I used to think I was depressed. Now I know I’m just incredibly proficient at exhausting myself.
I also used to think everyone had this same ability. Now I know there are humans out there that can actually let a good thing be a good thing.
It’s taken me approximately 26 years, 4 therapy sessions, and 1 conversation with my husband to understand how truly talented I am in this area. I won’t walk you through the 26 years, as I plan to write a book about them someday, and the therapy sessions were mainly just me crying and the therapist nodding her head until a little buzzer went off and she told me to get off her couch. So we are really just left with the conversation between my husband and me, which is actually just fine because it deserves most of the credit for my epiphany anyway.
It all started innocently enough, with both of us watching TV on the couch and our cat, Liza, snuggled in between us and me thinking in my mind, “if this isn’t nice, I don’t know what is” because that’s what Kurt Vonnegut told me to do when I was enjoying life. And I was, indeed, enjoying life.
And because, again, I am incredibly talented at ruining good things, I started worrying about how nice the TV watching was. Were we supposed to be so happy just watching TV? We were newlyweds! Shouldn’t we be gazing into each others' eyes longingly while feeding each other strawberries or some such nonsense? What did it say about our relationship that we’d rather stare at a screen and turn our brains into cheese than have a meaningful, romantic moment??
And just like that, I was exhausted.
So I did what any good partner would, and I decided to ruin Spencer’s nice time too. I knew better than to just come out and say that I thought our TV habit was ruining our weeks-old marriage, so I got sneaky and posed it as a question, hoping he’d come to the realization that we were doomed on his own.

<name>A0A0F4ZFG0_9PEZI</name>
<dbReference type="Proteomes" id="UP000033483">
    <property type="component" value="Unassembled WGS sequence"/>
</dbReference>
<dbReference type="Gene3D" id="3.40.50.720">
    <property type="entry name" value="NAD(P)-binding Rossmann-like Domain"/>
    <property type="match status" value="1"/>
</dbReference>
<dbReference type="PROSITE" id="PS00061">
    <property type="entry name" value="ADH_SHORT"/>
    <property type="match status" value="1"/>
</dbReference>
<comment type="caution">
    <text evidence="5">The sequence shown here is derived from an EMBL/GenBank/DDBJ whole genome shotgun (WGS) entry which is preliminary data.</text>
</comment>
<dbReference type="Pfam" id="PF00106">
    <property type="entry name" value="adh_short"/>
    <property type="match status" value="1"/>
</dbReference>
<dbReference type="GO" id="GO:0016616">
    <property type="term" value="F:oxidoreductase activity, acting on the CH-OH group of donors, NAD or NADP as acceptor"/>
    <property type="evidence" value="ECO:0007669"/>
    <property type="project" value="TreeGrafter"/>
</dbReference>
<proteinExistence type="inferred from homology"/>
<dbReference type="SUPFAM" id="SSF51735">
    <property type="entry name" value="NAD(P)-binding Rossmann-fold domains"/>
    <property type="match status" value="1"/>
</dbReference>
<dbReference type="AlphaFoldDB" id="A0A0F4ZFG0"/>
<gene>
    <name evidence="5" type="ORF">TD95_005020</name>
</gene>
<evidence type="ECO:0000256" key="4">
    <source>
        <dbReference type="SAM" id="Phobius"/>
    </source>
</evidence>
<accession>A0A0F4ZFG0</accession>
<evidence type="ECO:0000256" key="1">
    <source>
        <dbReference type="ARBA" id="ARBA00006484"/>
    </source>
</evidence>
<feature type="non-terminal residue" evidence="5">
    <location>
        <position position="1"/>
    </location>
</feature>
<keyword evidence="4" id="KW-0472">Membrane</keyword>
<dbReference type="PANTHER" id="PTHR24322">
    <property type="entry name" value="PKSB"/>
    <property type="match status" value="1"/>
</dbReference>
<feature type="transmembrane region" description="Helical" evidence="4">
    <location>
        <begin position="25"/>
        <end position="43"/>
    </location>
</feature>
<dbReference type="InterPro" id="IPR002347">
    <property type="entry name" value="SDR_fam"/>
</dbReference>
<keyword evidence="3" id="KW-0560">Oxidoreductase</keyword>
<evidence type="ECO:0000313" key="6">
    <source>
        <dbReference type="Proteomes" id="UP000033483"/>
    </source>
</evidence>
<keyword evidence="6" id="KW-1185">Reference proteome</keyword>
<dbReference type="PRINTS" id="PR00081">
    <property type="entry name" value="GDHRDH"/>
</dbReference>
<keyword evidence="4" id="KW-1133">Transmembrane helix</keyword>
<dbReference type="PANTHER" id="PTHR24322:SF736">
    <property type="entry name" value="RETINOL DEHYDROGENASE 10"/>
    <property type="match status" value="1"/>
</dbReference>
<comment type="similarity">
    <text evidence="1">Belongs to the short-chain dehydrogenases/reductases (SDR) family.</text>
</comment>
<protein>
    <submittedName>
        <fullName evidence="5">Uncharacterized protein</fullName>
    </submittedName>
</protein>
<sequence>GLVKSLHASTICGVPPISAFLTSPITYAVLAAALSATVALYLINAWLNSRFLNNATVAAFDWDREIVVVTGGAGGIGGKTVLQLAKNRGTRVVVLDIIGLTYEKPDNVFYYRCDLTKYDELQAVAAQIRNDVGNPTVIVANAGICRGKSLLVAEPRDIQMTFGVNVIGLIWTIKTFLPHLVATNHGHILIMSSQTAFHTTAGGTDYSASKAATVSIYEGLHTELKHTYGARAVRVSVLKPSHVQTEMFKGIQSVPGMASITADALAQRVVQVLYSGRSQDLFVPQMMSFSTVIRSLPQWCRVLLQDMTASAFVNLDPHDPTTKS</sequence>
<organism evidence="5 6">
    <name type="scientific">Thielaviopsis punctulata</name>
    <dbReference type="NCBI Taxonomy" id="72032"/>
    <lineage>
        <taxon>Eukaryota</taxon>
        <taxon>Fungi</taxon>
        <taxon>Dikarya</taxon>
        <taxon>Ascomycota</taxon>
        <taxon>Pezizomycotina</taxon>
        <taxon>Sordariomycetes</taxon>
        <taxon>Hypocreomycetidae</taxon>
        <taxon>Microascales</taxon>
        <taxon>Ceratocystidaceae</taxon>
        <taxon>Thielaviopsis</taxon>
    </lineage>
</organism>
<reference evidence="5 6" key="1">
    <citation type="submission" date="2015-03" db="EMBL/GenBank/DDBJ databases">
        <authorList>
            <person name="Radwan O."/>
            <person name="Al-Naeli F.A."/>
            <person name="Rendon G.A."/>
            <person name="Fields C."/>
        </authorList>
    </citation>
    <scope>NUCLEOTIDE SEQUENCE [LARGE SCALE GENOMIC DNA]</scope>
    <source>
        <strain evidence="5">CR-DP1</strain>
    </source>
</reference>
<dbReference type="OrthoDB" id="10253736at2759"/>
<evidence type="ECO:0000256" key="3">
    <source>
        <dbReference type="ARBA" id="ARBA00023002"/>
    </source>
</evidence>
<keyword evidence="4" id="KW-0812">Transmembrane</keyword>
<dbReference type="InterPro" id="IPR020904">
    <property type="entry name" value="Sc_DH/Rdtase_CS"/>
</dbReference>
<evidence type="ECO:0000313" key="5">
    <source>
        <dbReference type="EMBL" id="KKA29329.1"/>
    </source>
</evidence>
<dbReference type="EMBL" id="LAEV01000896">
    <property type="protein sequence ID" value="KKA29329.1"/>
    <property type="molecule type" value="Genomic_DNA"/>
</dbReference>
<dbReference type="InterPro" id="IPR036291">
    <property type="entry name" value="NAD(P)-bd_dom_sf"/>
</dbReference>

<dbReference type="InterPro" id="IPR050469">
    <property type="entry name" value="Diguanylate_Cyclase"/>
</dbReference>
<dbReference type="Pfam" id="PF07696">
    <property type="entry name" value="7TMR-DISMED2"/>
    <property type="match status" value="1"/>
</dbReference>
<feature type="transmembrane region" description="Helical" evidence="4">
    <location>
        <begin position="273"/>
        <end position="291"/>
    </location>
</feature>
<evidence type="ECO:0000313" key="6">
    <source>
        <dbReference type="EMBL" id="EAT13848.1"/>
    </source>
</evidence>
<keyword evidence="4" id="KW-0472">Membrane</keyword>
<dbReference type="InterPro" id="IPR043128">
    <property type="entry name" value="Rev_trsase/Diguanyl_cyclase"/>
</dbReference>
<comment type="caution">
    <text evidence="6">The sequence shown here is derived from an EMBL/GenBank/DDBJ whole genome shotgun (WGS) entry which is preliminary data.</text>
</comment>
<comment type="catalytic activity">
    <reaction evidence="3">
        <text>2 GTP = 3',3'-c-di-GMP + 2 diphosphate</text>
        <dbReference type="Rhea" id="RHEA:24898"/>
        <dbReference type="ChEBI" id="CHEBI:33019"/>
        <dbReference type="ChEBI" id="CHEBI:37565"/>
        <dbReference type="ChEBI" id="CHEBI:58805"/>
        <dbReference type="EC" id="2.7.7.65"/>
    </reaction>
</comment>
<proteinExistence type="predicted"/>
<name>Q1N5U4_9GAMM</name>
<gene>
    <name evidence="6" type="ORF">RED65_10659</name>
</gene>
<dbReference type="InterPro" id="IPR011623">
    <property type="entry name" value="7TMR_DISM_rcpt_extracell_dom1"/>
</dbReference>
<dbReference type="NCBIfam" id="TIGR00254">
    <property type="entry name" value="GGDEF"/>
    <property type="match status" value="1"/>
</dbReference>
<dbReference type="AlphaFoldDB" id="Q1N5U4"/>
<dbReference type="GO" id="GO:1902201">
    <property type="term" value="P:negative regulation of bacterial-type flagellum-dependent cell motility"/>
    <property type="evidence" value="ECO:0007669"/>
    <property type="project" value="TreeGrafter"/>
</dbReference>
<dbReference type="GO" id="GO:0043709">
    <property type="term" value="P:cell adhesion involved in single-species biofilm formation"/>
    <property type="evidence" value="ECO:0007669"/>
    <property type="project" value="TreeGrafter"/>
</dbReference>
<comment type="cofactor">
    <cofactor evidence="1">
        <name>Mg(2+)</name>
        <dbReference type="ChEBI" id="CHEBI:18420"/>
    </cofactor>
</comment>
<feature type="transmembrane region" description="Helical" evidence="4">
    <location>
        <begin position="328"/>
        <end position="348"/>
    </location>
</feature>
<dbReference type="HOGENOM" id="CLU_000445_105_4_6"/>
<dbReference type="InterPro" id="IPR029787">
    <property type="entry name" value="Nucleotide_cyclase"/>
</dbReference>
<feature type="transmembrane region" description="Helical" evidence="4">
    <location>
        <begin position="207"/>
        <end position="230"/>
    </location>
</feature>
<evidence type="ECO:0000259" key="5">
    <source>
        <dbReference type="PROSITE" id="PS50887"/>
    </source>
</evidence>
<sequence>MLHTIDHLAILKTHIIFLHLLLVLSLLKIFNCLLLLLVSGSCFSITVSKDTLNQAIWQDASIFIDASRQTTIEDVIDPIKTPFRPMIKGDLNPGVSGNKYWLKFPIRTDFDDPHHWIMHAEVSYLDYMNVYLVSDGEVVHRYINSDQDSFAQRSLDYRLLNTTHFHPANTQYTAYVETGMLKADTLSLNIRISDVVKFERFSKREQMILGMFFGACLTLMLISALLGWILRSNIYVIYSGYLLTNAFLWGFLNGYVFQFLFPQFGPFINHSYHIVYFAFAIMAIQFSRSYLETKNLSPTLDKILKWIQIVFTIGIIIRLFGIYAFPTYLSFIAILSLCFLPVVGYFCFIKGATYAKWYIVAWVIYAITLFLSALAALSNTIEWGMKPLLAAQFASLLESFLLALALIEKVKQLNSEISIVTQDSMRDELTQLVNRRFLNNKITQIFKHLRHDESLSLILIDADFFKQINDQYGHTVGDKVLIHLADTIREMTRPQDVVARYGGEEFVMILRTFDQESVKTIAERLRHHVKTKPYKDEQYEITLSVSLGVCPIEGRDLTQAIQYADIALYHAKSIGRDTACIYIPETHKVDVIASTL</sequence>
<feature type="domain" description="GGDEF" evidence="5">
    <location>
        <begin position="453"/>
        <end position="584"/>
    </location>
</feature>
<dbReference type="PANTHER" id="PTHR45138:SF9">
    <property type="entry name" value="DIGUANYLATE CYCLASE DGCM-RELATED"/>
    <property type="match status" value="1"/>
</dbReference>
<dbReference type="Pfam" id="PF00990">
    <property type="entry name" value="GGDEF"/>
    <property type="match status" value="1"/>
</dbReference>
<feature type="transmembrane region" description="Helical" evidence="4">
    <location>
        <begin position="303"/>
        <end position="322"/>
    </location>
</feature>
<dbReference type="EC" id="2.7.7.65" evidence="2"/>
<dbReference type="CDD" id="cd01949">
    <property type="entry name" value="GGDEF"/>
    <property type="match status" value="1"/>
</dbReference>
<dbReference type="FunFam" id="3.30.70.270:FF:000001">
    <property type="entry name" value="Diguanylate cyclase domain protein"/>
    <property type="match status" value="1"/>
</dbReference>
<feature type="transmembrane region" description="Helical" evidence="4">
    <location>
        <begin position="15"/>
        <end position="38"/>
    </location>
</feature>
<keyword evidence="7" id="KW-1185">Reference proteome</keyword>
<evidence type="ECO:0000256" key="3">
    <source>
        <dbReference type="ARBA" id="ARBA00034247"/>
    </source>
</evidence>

“Hey, Spence, what happens if we just always watch TV and that’s eventually all we have in common and then when our kids leave for college we realize we don’t even know each other because we’ve just been watching TV for our whole lives?”
“Hmm…I guess we’d just have to keep watching TV.”
This answer is amazing for so many reasons. One, the comedic timing is impeccable. Two, it means that I have somehow ended up with a man that is completely unfazed by the strange workings of my brain, which is nothing short of a miracle (side note on this: if you are also a neurotic woman in search of a handsome “normal”, I strongly suggest getting a cat. There’s no scientific evidence that the cat will help, but it worked like a charm for me and Holly Golightly in Breakfast at Tiffany's. Also, if you never find a man, you still have a cat so it’s pretty much a win-win).
But the best thing about his answer is that it means there really are people out there who can enjoy stuff without worrying about the sky falling in on them. And honest to God, this was news to me. I have lived my entire life certain of the fact that having something good can only mean something bad is lurking just around the corner. It never occurred to me that sometimes things are just enjoyable. That TV watching could truly just be watching TV.
So I laughed, grabbed Spencer’s face and kissed his cheek like an old Italian grandma, snuggled in with him and Liza and vowed to really savor this moment and all the love between us.
And then I realized someday all three of us would die.